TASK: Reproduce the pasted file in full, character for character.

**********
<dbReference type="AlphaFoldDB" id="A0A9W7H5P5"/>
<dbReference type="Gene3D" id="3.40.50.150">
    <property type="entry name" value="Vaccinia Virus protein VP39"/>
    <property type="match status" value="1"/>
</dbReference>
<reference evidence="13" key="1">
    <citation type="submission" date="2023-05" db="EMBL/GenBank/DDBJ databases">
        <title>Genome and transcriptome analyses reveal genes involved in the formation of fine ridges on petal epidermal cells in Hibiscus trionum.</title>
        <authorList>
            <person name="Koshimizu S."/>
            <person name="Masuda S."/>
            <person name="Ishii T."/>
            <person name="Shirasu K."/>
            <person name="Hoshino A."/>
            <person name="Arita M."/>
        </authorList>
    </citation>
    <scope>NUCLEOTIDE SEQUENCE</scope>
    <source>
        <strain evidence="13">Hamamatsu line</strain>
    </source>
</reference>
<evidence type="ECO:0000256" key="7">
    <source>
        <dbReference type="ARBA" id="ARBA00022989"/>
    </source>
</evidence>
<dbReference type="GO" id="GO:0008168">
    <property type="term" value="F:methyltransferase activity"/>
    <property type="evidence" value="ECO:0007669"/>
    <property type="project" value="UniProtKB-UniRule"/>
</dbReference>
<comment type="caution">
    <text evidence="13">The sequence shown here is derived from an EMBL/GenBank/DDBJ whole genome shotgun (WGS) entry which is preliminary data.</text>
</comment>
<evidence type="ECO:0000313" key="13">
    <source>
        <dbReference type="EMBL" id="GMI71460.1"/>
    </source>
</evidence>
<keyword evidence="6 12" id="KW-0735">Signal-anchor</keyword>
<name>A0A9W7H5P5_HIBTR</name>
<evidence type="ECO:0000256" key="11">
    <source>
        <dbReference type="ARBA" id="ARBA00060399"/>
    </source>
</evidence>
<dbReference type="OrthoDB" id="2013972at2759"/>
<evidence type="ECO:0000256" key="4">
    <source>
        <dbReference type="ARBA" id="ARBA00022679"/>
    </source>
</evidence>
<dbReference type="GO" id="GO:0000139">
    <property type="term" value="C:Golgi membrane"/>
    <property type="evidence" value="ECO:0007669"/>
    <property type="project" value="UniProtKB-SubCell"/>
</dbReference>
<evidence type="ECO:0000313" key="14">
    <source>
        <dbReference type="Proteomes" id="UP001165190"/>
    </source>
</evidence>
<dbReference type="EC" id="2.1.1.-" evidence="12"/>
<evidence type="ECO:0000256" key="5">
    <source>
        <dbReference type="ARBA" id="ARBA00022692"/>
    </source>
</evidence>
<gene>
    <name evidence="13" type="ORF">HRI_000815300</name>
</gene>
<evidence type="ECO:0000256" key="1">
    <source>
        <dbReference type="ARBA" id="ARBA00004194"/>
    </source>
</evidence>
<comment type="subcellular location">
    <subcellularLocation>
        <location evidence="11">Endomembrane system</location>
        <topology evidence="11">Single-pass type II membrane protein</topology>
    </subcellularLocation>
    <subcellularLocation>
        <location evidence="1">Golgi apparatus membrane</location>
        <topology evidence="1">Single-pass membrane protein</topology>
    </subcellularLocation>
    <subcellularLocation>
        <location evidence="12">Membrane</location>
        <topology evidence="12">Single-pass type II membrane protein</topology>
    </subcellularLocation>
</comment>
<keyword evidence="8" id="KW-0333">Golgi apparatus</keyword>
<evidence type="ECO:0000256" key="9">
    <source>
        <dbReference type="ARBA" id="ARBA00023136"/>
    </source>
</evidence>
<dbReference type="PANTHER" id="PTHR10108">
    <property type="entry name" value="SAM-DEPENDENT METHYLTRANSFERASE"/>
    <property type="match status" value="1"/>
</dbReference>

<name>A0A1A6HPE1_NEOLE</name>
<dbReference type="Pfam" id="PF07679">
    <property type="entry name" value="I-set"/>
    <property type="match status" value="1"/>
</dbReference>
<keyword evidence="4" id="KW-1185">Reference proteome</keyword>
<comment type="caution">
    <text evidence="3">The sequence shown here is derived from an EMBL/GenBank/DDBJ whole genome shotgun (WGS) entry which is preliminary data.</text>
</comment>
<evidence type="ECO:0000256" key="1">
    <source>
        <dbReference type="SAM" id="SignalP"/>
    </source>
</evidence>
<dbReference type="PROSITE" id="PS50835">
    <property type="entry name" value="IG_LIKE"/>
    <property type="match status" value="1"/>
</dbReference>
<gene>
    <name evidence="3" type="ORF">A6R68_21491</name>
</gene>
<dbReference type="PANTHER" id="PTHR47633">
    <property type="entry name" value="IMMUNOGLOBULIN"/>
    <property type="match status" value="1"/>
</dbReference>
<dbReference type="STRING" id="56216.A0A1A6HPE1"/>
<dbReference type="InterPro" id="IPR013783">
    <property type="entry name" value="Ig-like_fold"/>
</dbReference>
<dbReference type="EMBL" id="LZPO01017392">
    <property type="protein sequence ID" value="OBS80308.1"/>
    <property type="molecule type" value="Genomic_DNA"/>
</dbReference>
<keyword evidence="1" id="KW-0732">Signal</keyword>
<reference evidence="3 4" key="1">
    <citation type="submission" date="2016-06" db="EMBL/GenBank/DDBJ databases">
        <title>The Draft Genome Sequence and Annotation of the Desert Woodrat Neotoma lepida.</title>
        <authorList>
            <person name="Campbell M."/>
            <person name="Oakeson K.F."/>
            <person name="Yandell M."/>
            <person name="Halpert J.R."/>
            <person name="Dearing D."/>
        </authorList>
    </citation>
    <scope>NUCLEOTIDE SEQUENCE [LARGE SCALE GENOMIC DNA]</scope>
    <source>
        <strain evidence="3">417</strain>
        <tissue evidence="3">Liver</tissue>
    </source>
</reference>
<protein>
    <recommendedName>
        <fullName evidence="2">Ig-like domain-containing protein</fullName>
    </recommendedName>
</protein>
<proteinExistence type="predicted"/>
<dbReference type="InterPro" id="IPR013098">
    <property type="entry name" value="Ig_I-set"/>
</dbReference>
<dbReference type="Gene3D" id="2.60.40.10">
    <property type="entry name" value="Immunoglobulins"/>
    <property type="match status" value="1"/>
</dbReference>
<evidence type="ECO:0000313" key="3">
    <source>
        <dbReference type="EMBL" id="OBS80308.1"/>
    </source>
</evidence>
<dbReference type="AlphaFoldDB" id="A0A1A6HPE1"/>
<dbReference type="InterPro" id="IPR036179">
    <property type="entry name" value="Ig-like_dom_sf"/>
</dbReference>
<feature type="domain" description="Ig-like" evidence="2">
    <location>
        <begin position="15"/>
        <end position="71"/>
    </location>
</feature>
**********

<dbReference type="AlphaFoldDB" id="A0A9W7H5P5"/>
<dbReference type="Gene3D" id="3.40.50.150">
    <property type="entry name" value="Vaccinia Virus protein VP39"/>
    <property type="match status" value="1"/>
</dbReference>
<reference evidence="13" key="1">
    <citation type="submission" date="2023-05" db="EMBL/GenBank/DDBJ databases">
        <title>Genome and transcriptome analyses reveal genes involved in the formation of fine ridges on petal epidermal cells in Hibiscus trionum.</title>
        <authorList>
            <person name="Koshimizu S."/>
            <person name="Masuda S."/>
            <person name="Ishii T."/>
            <person name="Shirasu K."/>
            <person name="Hoshino A."/>
            <person name="Arita M."/>
        </authorList>
    </citation>
    <scope>NUCLEOTIDE SEQUENCE</scope>
    <source>
        <strain evidence="13">Hamamatsu line</strain>
    </source>
</reference>
<evidence type="ECO:0000256" key="7">
    <source>
        <dbReference type="ARBA" id="ARBA00022989"/>
    </source>
</evidence>
<dbReference type="GO" id="GO:0008168">
    <property type="term" value="F:methyltransferase activity"/>
    <property type="evidence" value="ECO:0007669"/>
    <property type="project" value="UniProtKB-UniRule"/>
</dbReference>
<comment type="caution">
    <text evidence="13">The sequence shown here is derived from an EMBL/GenBank/DDBJ whole genome shotgun (WGS) entry which is preliminary data.</text>
</comment>
<evidence type="ECO:0000313" key="13">
    <source>
        <dbReference type="EMBL" id="GMI71460.1"/>
    </source>
</evidence>
<keyword evidence="6 12" id="KW-0735">Signal-anchor</keyword>
<name>A0A9W7H5P5_HIBTR</name>
<evidence type="ECO:0000256" key="11">
    <source>
        <dbReference type="ARBA" id="ARBA00060399"/>
    </source>
</evidence>
<dbReference type="OrthoDB" id="2013972at2759"/>
<evidence type="ECO:0000256" key="4">
    <source>
        <dbReference type="ARBA" id="ARBA00022679"/>
    </source>
</evidence>
<dbReference type="GO" id="GO:0000139">
    <property type="term" value="C:Golgi membrane"/>
    <property type="evidence" value="ECO:0007669"/>
    <property type="project" value="UniProtKB-SubCell"/>
</dbReference>
<evidence type="ECO:0000313" key="14">
    <source>
        <dbReference type="Proteomes" id="UP001165190"/>
    </source>
</evidence>
<dbReference type="EC" id="2.1.1.-" evidence="12"/>
<evidence type="ECO:0000256" key="5">
    <source>
        <dbReference type="ARBA" id="ARBA00022692"/>
    </source>
</evidence>
<gene>
    <name evidence="13" type="ORF">HRI_000815300</name>
</gene>
<evidence type="ECO:0000256" key="1">
    <source>
        <dbReference type="ARBA" id="ARBA00004194"/>
    </source>
</evidence>
<comment type="subcellular location">
    <subcellularLocation>
        <location evidence="11">Endomembrane system</location>
        <topology evidence="11">Single-pass type II membrane protein</topology>
    </subcellularLocation>
    <subcellularLocation>
        <location evidence="1">Golgi apparatus membrane</location>
        <topology evidence="1">Single-pass membrane protein</topology>
    </subcellularLocation>
    <subcellularLocation>
        <location evidence="12">Membrane</location>
        <topology evidence="12">Single-pass type II membrane protein</topology>
    </subcellularLocation>
</comment>
<keyword evidence="8" id="KW-0333">Golgi apparatus</keyword>
<evidence type="ECO:0000256" key="9">
    <source>
        <dbReference type="ARBA" id="ARBA00023136"/>
    </source>
</evidence>
<dbReference type="PANTHER" id="PTHR10108">
    <property type="entry name" value="SAM-DEPENDENT METHYLTRANSFERASE"/>
    <property type="match status" value="1"/>
</dbReference>

<name>A0A1A6HPE1_NEOLE</name>
<dbReference type="Pfam" id="PF07679">
    <property type="entry name" value="I-set"/>
    <property type="match status" value="1"/>
</dbReference>
<keyword evidence="4" id="KW-1185">Reference proteome</keyword>
<comment type="caution">
    <text evidence="3">The sequence shown here is derived from an EMBL/GenBank/DDBJ whole genome shotgun (WGS) entry which is preliminary data.</text>
</comment>
<evidence type="ECO:0000256" key="1">
    <source>
        <dbReference type="SAM" id="SignalP"/>
    </source>
</evidence>
<dbReference type="PROSITE" id="PS50835">
    <property type="entry name" value="IG_LIKE"/>
    <property type="match status" value="1"/>
</dbReference>
<gene>
    <name evidence="3" type="ORF">A6R68_21491</name>
</gene>
<dbReference type="PANTHER" id="PTHR47633">
    <property type="entry name" value="IMMUNOGLOBULIN"/>
    <property type="match status" value="1"/>
</dbReference>
<dbReference type="STRING" id="56216.A0A1A6HPE1"/>
<dbReference type="InterPro" id="IPR013783">
    <property type="entry name" value="Ig-like_fold"/>
</dbReference>
<dbReference type="EMBL" id="LZPO01017392">
    <property type="protein sequence ID" value="OBS80308.1"/>
    <property type="molecule type" value="Genomic_DNA"/>
</dbReference>
<keyword evidence="1" id="KW-0732">Signal</keyword>
<reference evidence="3 4" key="1">
    <citation type="submission" date="2016-06" db="EMBL/GenBank/DDBJ databases">
        <title>The Draft Genome Sequence and Annotation of the Desert Woodrat Neotoma lepida.</title>
        <authorList>
            <person name="Campbell M."/>
            <person name="Oakeson K.F."/>
            <person name="Yandell M."/>
            <person name="Halpert J.R."/>
            <person name="Dearing D."/>
        </authorList>
    </citation>
    <scope>NUCLEOTIDE SEQUENCE [LARGE SCALE GENOMIC DNA]</scope>
    <source>
        <strain evidence="3">417</strain>
        <tissue evidence="3">Liver</tissue>
    </source>
</reference>
<protein>
    <recommendedName>
        <fullName evidence="2">Ig-like domain-containing protein</fullName>
    </recommendedName>
</protein>
<proteinExistence type="predicted"/>
<dbReference type="InterPro" id="IPR013098">
    <property type="entry name" value="Ig_I-set"/>
</dbReference>
<dbReference type="Gene3D" id="2.60.40.10">
    <property type="entry name" value="Immunoglobulins"/>
    <property type="match status" value="1"/>
</dbReference>
<evidence type="ECO:0000313" key="3">
    <source>
        <dbReference type="EMBL" id="OBS80308.1"/>
    </source>
</evidence>
<dbReference type="AlphaFoldDB" id="A0A1A6HPE1"/>
<dbReference type="InterPro" id="IPR036179">
    <property type="entry name" value="Ig-like_dom_sf"/>
</dbReference>
<feature type="domain" description="Ig-like" evidence="2">
    <location>
        <begin position="15"/>
        <end position="71"/>
    </location>
</feature>